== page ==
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Convection Clouds (September 09)

Convection Clouds (September 09)

September 09 Cloud of the Month
(Click image to enlarge) Photographed over Cividale del Friuli, Italy. © Tommaso Zamò.
See this photo in the Cloud Gallery here.

September 09 Wiro

Thick and Puffy

‘Convection clouds’ are ones that form and grow by the process known as convection. Cumulus and Cumulonimbus are examples of this type of cloud.

Convection in the atmosphere is the way air floats upwards on account of being warmer than the surrounding air. You can see this sort of movement close up when a shaft of sunlight picks out the tiny motes of dust suspended in the air of your room. Since the dust reveals the invisible swirling currents of the air, it lets you see the air near to a radiator rising upwards. The radiator warms the air beside it, making it expand and become less dense than the air further away. This causes the air near the radiator to gently float up towards the ceiling. The same convection currents, on a much larger scale, drive the formation and development of convection clouds like the large Cumulus shown above.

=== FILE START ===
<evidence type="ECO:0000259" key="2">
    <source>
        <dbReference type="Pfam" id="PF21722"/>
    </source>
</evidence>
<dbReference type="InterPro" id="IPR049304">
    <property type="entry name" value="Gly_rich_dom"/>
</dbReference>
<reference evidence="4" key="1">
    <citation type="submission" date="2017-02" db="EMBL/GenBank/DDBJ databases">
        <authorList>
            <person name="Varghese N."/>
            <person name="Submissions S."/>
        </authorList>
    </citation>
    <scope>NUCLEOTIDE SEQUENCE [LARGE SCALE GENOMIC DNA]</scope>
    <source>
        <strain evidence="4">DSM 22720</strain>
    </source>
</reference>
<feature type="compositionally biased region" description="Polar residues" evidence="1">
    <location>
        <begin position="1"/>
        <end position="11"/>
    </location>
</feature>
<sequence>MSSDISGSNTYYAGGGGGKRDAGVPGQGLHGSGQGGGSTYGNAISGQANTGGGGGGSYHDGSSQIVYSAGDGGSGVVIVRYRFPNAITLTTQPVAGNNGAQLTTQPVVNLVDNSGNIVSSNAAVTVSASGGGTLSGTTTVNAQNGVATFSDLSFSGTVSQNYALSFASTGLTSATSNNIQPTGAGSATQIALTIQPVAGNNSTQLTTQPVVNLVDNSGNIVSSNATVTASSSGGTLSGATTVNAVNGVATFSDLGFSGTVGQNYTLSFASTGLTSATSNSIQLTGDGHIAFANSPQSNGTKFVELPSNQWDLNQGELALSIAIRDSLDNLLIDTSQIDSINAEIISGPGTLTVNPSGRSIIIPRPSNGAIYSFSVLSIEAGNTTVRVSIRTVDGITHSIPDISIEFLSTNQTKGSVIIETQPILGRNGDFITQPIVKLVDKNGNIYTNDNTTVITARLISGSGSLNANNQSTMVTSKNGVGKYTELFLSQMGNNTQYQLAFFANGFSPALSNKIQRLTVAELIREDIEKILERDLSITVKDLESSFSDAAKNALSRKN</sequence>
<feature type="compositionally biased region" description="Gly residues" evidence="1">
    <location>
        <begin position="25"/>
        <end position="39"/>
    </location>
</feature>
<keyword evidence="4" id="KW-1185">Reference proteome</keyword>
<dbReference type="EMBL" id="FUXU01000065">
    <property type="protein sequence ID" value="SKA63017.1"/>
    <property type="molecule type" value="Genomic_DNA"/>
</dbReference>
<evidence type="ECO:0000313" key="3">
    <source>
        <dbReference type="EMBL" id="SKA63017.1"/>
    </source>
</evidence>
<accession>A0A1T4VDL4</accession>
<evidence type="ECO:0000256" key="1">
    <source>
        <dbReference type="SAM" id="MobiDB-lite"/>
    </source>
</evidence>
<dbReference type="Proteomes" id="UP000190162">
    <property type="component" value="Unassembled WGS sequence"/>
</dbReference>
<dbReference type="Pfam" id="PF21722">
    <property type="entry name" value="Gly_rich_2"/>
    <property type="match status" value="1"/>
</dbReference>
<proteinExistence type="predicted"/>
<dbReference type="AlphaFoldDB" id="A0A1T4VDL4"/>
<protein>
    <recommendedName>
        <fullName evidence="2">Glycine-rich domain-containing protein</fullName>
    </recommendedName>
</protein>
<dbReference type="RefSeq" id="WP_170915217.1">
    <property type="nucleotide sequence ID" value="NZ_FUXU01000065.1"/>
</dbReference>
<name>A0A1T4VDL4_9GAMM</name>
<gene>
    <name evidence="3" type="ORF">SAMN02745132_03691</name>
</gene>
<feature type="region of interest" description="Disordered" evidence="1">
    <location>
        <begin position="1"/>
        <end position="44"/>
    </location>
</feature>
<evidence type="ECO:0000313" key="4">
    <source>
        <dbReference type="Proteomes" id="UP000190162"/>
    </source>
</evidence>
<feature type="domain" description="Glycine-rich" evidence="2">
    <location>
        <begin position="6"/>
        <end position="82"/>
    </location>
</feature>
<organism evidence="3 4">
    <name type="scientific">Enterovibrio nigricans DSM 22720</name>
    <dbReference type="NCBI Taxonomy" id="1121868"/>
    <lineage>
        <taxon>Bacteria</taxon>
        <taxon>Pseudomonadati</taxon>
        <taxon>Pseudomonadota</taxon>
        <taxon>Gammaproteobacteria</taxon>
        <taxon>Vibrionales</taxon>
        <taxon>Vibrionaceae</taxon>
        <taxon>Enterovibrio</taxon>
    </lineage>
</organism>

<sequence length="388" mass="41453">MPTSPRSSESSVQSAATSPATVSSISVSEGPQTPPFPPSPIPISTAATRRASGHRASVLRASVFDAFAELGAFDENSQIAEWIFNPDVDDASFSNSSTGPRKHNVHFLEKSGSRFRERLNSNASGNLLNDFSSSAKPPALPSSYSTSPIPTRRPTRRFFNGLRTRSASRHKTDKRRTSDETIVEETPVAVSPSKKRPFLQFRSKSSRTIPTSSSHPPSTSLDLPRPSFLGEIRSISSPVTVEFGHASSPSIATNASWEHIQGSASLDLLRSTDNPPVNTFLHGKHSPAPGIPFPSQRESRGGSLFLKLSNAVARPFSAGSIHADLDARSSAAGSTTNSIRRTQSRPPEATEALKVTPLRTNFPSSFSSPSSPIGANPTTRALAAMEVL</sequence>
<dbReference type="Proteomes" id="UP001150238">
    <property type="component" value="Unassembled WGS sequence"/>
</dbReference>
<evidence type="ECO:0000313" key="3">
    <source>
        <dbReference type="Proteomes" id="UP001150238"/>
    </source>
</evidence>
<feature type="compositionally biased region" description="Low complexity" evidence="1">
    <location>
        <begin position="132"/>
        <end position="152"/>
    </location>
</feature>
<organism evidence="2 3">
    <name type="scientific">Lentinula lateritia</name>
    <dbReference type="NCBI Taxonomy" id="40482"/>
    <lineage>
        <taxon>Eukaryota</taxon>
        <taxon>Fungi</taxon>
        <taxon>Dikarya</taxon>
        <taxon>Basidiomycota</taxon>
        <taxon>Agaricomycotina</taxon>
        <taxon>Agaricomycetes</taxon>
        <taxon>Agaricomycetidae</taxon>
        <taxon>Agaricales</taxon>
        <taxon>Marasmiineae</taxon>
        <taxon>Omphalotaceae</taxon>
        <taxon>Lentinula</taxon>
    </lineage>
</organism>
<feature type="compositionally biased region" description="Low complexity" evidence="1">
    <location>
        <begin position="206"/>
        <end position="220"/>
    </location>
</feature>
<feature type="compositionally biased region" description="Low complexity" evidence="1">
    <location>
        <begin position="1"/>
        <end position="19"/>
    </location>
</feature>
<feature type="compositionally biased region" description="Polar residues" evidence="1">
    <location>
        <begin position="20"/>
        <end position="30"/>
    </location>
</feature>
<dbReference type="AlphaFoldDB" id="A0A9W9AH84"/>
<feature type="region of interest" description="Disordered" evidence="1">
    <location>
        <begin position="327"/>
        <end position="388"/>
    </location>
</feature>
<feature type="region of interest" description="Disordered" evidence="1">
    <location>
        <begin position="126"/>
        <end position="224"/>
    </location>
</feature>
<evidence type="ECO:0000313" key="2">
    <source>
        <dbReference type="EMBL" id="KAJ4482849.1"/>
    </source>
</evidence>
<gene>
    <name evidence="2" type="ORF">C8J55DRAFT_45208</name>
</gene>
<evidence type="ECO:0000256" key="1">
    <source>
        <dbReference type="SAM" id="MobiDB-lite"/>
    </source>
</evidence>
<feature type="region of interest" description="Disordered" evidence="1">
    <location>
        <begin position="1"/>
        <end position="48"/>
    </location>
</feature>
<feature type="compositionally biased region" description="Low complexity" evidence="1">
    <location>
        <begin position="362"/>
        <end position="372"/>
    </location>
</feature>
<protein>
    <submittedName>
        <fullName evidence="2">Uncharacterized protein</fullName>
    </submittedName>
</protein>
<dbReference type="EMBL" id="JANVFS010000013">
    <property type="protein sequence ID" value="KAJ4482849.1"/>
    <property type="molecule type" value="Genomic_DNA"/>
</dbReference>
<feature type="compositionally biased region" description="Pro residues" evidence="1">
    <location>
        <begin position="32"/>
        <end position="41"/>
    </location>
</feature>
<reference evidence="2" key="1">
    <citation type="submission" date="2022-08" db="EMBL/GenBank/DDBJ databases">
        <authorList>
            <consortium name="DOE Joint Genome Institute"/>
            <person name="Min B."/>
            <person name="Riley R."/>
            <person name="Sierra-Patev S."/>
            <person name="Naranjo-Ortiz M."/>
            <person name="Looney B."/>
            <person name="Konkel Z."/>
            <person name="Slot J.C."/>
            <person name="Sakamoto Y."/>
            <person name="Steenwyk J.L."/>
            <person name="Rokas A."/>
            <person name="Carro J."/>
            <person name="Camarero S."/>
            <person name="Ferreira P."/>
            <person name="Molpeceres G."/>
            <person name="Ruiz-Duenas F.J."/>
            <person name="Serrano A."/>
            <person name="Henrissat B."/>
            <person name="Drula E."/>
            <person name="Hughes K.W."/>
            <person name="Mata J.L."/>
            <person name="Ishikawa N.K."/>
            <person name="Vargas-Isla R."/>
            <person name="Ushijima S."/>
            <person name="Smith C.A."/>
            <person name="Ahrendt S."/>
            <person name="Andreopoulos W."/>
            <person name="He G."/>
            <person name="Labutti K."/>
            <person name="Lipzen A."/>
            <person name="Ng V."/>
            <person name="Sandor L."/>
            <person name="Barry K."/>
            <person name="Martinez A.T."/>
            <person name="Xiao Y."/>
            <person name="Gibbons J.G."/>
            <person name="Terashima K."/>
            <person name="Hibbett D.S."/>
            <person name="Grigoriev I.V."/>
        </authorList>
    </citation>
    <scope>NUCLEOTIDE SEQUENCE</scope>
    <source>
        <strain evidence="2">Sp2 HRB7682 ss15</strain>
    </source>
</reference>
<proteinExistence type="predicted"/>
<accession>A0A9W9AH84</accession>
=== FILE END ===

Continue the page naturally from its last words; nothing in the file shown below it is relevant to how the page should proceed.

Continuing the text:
Out in the atmosphere, patches of sun-warmed ground can act as enormous radiators that set the air rising. These convection currents are known as thermals, and produce fair-weather Cumulus clouds. But convection can also produce clouds when the Sun is not shining. This happens when a huge region of colder air from the poles collides with a region of warmer air from the tropics. When this happens, some of the colder air can ride up over the warmer. The result is in an unstable region of the atmosphere that produces large convection clouds. The less dense, warmer air below rises rapidly through the denser, cooler air above. And whenever air rises like this it cools. This means that some of the invisible water vapour it contains can condense into droplets that appear as cloud.

Since they tend to form rapidly in the rising columns of air, convection clouds are ‘optically dense’. They contain a lot of very small droplets, the surfaces of which scatter the sunlight more than in clouds made of fewer, larger droplets or ice crystals. For this reason, convection clouds often look bright white on the sides facing the Sun and dark grey on the sides away from it.

 

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